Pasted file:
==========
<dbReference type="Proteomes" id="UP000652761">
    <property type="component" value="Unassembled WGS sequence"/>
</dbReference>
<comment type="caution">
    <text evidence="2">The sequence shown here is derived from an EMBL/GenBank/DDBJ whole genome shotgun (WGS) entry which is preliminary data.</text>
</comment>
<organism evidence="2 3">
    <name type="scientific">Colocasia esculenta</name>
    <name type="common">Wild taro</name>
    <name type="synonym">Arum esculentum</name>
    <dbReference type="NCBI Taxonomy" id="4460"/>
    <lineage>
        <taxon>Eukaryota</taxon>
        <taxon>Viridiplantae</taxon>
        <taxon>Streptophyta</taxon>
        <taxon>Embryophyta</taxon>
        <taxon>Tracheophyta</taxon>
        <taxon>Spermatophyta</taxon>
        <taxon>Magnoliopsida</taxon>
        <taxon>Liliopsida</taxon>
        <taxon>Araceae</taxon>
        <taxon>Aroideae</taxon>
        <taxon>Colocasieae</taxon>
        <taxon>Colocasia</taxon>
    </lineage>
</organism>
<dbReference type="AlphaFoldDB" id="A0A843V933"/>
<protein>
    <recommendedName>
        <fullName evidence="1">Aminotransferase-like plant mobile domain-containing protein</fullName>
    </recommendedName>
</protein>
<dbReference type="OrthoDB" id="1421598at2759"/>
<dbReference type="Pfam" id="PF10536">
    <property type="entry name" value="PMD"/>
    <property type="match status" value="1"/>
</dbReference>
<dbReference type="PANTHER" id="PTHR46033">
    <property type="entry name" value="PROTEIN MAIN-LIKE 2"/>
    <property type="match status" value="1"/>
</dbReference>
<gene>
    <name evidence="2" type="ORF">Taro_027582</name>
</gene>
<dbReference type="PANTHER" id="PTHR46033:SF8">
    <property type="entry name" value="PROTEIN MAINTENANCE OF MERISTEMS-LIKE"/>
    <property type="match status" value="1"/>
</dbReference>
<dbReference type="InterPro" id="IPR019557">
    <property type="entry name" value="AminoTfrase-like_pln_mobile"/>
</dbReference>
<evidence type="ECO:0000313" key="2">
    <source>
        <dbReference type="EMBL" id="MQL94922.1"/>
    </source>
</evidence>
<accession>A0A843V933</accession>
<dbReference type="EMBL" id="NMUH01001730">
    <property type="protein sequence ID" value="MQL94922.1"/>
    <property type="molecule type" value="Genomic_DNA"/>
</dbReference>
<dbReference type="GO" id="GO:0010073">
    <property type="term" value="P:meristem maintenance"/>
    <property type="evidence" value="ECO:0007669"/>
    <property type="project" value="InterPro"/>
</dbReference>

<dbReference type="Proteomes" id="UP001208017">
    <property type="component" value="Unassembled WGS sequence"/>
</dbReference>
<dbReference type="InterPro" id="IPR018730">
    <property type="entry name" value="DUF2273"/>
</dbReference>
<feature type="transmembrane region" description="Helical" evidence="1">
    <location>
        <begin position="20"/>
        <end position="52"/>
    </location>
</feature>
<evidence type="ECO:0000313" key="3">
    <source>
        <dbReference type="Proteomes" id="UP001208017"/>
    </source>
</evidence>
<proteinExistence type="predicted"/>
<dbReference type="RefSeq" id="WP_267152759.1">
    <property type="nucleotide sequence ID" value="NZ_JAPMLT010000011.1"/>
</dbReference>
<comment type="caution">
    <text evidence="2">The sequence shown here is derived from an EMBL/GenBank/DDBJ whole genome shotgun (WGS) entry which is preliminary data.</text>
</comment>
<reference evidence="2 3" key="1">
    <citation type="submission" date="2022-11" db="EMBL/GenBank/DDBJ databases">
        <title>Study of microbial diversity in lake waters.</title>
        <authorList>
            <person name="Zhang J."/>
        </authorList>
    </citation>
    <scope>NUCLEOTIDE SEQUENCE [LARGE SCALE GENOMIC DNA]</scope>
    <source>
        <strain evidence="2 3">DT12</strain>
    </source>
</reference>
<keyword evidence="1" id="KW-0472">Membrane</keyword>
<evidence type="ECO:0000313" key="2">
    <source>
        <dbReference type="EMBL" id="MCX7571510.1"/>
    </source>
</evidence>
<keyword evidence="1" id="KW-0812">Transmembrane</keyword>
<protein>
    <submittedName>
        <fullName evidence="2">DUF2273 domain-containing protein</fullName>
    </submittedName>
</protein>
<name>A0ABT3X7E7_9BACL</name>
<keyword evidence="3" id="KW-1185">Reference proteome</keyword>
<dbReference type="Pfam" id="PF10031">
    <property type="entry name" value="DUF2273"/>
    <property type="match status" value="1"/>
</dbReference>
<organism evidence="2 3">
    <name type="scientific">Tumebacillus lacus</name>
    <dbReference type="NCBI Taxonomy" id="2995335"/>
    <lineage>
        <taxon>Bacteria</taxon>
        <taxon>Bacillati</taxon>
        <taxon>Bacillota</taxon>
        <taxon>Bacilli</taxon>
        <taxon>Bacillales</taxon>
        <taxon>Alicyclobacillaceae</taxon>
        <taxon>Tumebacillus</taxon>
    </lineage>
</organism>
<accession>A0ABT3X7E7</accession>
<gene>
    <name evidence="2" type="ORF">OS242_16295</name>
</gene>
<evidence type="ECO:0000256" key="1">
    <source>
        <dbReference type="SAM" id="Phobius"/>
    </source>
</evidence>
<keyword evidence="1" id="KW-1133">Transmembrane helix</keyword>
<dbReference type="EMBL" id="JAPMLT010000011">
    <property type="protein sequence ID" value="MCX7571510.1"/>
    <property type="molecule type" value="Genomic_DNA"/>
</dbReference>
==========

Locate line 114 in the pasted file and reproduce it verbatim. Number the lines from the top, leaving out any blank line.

</protein>